As I type, there are two Russian females in the flat. A mother and a daughter. We are paying them money to clean up the mess we leave behind.
Oh man, it’s a weird feeling. It’s nice to have the floors suddenly sparkle without having to lift a finger, though. It’s great to see the bath miraculously not have the scum rings on it anymore. All that and more, just for opening my wallet and giving these ladies a couple of notes.
I always used to wonder how a person, and this seems far more alive a concept for British people, how a person changed class. It seems there are certain walls that can’t be broken down: working or middle class folk can never be upper class and the toffs can never come down to our level. But that working-to-middle class barrier is fairly easily hurdled.
I always thought of myself as working class cos my Dad was a miner… no, he wasn’t, that’s a lie. My dad began his career as a carpenter. My mum has done various jobs, none of which required an office. My father’s parents were a bus driver and a factory worker. All this is pretty archetypal working class, I’d say. But my dad was a bit fancy, did some schoolin’ and book learnin’ and became an architectural technician. But, in attitude and lifestyle we were still watching the pennies and eating egg and chips.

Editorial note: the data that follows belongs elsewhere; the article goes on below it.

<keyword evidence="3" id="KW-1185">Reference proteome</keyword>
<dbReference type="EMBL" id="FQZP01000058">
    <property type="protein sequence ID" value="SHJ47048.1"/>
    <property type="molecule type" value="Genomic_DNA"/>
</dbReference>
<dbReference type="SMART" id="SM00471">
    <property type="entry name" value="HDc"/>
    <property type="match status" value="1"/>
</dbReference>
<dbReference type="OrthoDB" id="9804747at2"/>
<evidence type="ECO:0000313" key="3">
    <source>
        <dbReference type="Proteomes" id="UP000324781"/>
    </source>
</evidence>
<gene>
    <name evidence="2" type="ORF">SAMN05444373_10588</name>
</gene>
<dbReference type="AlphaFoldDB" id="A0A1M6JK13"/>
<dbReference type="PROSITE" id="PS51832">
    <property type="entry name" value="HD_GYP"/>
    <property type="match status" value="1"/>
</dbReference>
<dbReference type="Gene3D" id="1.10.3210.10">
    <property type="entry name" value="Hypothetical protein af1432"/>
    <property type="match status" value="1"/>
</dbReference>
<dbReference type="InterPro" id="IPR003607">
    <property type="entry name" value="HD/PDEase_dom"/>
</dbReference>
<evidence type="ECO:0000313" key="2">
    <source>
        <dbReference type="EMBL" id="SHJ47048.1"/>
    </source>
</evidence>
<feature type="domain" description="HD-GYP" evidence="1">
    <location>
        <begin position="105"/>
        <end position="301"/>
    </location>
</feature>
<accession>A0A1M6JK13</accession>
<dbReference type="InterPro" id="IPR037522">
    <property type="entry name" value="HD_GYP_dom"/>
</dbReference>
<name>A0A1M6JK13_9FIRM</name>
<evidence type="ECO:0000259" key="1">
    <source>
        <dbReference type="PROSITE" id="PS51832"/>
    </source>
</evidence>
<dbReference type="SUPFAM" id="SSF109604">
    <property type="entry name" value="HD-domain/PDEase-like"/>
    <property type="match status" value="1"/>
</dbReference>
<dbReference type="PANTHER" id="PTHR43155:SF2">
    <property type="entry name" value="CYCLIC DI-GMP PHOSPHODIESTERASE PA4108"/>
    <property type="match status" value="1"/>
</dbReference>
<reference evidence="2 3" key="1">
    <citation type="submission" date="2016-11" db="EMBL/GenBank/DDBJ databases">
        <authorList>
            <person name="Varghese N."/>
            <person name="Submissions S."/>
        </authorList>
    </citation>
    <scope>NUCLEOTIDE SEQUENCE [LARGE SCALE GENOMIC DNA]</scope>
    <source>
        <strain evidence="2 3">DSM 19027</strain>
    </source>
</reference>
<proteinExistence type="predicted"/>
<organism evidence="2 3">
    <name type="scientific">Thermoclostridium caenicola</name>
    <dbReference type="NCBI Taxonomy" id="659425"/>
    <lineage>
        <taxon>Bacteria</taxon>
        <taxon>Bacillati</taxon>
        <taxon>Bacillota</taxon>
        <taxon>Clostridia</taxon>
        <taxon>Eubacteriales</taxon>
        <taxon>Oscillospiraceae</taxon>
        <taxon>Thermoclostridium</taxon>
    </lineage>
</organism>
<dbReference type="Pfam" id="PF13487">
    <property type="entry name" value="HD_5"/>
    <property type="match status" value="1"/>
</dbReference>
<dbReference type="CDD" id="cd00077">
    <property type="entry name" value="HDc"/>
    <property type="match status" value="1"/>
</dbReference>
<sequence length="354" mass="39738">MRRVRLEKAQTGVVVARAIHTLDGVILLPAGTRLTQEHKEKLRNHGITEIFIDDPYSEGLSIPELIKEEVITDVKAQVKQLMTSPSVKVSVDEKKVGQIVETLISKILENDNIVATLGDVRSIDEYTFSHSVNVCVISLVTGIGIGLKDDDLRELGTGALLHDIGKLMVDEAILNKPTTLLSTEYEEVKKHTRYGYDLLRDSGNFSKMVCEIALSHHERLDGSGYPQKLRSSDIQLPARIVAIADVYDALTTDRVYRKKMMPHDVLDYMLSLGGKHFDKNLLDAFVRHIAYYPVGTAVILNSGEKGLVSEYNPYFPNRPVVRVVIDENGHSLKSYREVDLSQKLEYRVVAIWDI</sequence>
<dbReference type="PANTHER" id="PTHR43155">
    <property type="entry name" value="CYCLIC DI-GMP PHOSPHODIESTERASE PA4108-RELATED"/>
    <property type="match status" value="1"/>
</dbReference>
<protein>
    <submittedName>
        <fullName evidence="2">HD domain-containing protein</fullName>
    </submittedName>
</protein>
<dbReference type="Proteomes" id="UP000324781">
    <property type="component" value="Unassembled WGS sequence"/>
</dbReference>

Then I come along, with my fancy pencils and cartridge paper, thinking I’m some kinda artist. And I go off to art college and university and end up being a self-employed illustrator with fancy clients all over the world, who’s left his native country and is living in one of Europe’s coolest cities.
I’m guessing that means I’m getting close to being middle class. Well, getting close, maybe, until there’s two Russians cleaning your toilet; then I think I’ve got to being middle class. And maybe all this is what they call middle class guilt.
I wonder if I’ll start reading the Daily Mail and hating the gays and the immigrants soon? I already peak through the curtains and my scary neighbour across the street…